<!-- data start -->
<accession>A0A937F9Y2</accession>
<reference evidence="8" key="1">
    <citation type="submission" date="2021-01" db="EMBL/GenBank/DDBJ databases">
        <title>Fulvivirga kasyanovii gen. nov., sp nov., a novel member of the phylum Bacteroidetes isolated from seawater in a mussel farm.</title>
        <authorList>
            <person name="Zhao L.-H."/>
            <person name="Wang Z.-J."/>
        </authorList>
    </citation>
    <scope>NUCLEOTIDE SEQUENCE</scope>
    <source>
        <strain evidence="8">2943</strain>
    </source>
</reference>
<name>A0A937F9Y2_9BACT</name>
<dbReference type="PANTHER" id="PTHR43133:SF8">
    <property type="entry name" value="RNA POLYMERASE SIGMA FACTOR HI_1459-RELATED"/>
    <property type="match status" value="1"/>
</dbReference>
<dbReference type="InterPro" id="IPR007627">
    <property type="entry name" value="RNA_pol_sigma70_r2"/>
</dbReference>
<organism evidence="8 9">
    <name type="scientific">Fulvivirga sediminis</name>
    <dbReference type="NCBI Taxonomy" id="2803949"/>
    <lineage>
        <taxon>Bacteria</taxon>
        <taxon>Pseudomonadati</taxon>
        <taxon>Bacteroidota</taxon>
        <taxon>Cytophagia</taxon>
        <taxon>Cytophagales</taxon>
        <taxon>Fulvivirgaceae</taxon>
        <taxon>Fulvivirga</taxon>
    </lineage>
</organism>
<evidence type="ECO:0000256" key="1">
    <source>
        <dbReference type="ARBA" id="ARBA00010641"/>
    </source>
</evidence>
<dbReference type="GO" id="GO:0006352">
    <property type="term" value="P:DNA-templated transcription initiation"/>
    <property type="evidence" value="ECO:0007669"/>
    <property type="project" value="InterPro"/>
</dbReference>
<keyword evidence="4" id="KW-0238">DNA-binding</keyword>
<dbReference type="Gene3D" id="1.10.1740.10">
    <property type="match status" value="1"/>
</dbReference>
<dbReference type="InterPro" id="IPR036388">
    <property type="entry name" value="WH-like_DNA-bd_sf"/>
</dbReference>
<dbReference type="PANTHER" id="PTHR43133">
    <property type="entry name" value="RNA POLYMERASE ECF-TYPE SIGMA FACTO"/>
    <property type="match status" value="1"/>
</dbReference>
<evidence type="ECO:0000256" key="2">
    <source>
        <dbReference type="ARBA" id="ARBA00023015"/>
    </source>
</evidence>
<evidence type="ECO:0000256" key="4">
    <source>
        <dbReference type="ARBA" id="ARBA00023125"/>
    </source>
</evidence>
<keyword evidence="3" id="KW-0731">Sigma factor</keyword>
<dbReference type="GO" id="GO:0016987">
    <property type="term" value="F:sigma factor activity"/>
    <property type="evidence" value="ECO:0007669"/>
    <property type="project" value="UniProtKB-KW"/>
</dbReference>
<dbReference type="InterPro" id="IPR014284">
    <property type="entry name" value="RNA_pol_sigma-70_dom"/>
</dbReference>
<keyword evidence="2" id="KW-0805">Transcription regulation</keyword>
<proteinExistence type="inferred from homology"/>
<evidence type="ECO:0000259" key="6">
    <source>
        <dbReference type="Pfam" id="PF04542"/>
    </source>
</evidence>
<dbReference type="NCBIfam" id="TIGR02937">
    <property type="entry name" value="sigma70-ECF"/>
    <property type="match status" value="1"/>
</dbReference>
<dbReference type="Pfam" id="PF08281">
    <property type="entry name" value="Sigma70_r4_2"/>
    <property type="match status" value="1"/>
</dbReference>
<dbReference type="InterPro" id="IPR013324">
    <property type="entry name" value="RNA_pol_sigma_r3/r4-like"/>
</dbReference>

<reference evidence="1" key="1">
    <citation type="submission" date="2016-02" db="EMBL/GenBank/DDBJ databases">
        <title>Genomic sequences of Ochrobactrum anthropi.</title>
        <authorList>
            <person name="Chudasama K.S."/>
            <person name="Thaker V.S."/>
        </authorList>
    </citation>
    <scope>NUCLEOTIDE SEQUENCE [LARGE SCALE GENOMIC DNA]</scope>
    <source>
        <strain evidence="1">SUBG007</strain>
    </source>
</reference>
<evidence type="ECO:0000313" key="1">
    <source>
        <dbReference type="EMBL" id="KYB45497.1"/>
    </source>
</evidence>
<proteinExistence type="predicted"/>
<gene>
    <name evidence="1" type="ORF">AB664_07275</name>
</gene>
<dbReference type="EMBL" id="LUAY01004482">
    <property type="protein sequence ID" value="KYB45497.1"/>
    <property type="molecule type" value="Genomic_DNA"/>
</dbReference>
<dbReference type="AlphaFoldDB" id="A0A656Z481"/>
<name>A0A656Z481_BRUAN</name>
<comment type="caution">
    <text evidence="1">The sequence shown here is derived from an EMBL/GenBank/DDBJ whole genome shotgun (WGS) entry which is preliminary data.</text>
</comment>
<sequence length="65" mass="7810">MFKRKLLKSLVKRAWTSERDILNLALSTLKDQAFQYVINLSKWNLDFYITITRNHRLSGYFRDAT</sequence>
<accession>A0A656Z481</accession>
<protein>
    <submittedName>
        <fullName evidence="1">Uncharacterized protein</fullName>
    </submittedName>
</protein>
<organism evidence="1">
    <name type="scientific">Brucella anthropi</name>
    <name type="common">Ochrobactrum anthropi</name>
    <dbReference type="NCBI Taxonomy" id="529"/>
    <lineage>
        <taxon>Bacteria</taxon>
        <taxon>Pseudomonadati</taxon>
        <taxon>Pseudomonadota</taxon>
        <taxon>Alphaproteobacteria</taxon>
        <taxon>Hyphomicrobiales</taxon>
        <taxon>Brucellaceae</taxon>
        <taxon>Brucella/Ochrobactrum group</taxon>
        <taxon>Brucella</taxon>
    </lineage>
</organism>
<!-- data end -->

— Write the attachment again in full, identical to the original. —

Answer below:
<accession>A0A937F9Y2</accession>
<reference evidence="8" key="1">
    <citation type="submission" date="2021-01" db="EMBL/GenBank/DDBJ databases">
        <title>Fulvivirga kasyanovii gen. nov., sp nov., a novel member of the phylum Bacteroidetes isolated from seawater in a mussel farm.</title>
        <authorList>
            <person name="Zhao L.-H."/>
            <person name="Wang Z.-J."/>
        </authorList>
    </citation>
    <scope>NUCLEOTIDE SEQUENCE</scope>
    <source>
        <strain evidence="8">2943</strain>
    </source>
</reference>
<name>A0A937F9Y2_9BACT</name>
<dbReference type="PANTHER" id="PTHR43133:SF8">
    <property type="entry name" value="RNA POLYMERASE SIGMA FACTOR HI_1459-RELATED"/>
    <property type="match status" value="1"/>
</dbReference>
<dbReference type="InterPro" id="IPR007627">
    <property type="entry name" value="RNA_pol_sigma70_r2"/>
</dbReference>
<organism evidence="8 9">
    <name type="scientific">Fulvivirga sediminis</name>
    <dbReference type="NCBI Taxonomy" id="2803949"/>
    <lineage>
        <taxon>Bacteria</taxon>
        <taxon>Pseudomonadati</taxon>
        <taxon>Bacteroidota</taxon>
        <taxon>Cytophagia</taxon>
        <taxon>Cytophagales</taxon>
        <taxon>Fulvivirgaceae</taxon>
        <taxon>Fulvivirga</taxon>
    </lineage>
</organism>
<evidence type="ECO:0000256" key="1">
    <source>
        <dbReference type="ARBA" id="ARBA00010641"/>
    </source>
</evidence>
<dbReference type="GO" id="GO:0006352">
    <property type="term" value="P:DNA-templated transcription initiation"/>
    <property type="evidence" value="ECO:0007669"/>
    <property type="project" value="InterPro"/>
</dbReference>
<keyword evidence="4" id="KW-0238">DNA-binding</keyword>
<dbReference type="Gene3D" id="1.10.1740.10">
    <property type="match status" value="1"/>
</dbReference>
<dbReference type="InterPro" id="IPR036388">
    <property type="entry name" value="WH-like_DNA-bd_sf"/>
</dbReference>
<dbReference type="PANTHER" id="PTHR43133">
    <property type="entry name" value="RNA POLYMERASE ECF-TYPE SIGMA FACTO"/>
    <property type="match status" value="1"/>
</dbReference>
<evidence type="ECO:0000256" key="2">
    <source>
        <dbReference type="ARBA" id="ARBA00023015"/>
    </source>
</evidence>
<evidence type="ECO:0000256" key="4">
    <source>
        <dbReference type="ARBA" id="ARBA00023125"/>
    </source>
</evidence>
<keyword evidence="3" id="KW-0731">Sigma factor</keyword>
<dbReference type="GO" id="GO:0016987">
    <property type="term" value="F:sigma factor activity"/>
    <property type="evidence" value="ECO:0007669"/>
    <property type="project" value="UniProtKB-KW"/>
</dbReference>
<dbReference type="InterPro" id="IPR014284">
    <property type="entry name" value="RNA_pol_sigma-70_dom"/>
</dbReference>
<keyword evidence="2" id="KW-0805">Transcription regulation</keyword>
<proteinExistence type="inferred from homology"/>
<evidence type="ECO:0000259" key="6">
    <source>
        <dbReference type="Pfam" id="PF04542"/>
    </source>
</evidence>
<dbReference type="NCBIfam" id="TIGR02937">
    <property type="entry name" value="sigma70-ECF"/>
    <property type="match status" value="1"/>
</dbReference>
<dbReference type="Pfam" id="PF08281">
    <property type="entry name" value="Sigma70_r4_2"/>
    <property type="match status" value="1"/>
</dbReference>
<dbReference type="InterPro" id="IPR013324">
    <property type="entry name" value="RNA_pol_sigma_r3/r4-like"/>
</dbReference>

<reference evidence="1" key="1">
    <citation type="submission" date="2016-02" db="EMBL/GenBank/DDBJ databases">
        <title>Genomic sequences of Ochrobactrum anthropi.</title>
        <authorList>
            <person name="Chudasama K.S."/>
            <person name="Thaker V.S."/>
        </authorList>
    </citation>
    <scope>NUCLEOTIDE SEQUENCE [LARGE SCALE GENOMIC DNA]</scope>
    <source>
        <strain evidence="1">SUBG007</strain>
    </source>
</reference>
<evidence type="ECO:0000313" key="1">
    <source>
        <dbReference type="EMBL" id="KYB45497.1"/>
    </source>
</evidence>
<proteinExistence type="predicted"/>
<gene>
    <name evidence="1" type="ORF">AB664_07275</name>
</gene>
<dbReference type="EMBL" id="LUAY01004482">
    <property type="protein sequence ID" value="KYB45497.1"/>
    <property type="molecule type" value="Genomic_DNA"/>
</dbReference>
<dbReference type="AlphaFoldDB" id="A0A656Z481"/>
<name>A0A656Z481_BRUAN</name>
<comment type="caution">
    <text evidence="1">The sequence shown here is derived from an EMBL/GenBank/DDBJ whole genome shotgun (WGS) entry which is preliminary data.</text>
</comment>
<sequence length="65" mass="7810">MFKRKLLKSLVKRAWTSERDILNLALSTLKDQAFQYVINLSKWNLDFYITITRNHRLSGYFRDAT</sequence>
<accession>A0A656Z481</accession>
<protein>
    <submittedName>
        <fullName evidence="1">Uncharacterized protein</fullName>
    </submittedName>
</protein>
<organism evidence="1">
    <name type="scientific">Brucella anthropi</name>
    <name type="common">Ochrobactrum anthropi</name>
    <dbReference type="NCBI Taxonomy" id="529"/>
    <lineage>
        <taxon>Bacteria</taxon>
        <taxon>Pseudomonadati</taxon>
        <taxon>Pseudomonadota</taxon>
        <taxon>Alphaproteobacteria</taxon>
        <taxon>Hyphomicrobiales</taxon>
        <taxon>Brucellaceae</taxon>
        <taxon>Brucella/Ochrobactrum group</taxon>
        <taxon>Brucella</taxon>
    </lineage>
</organism>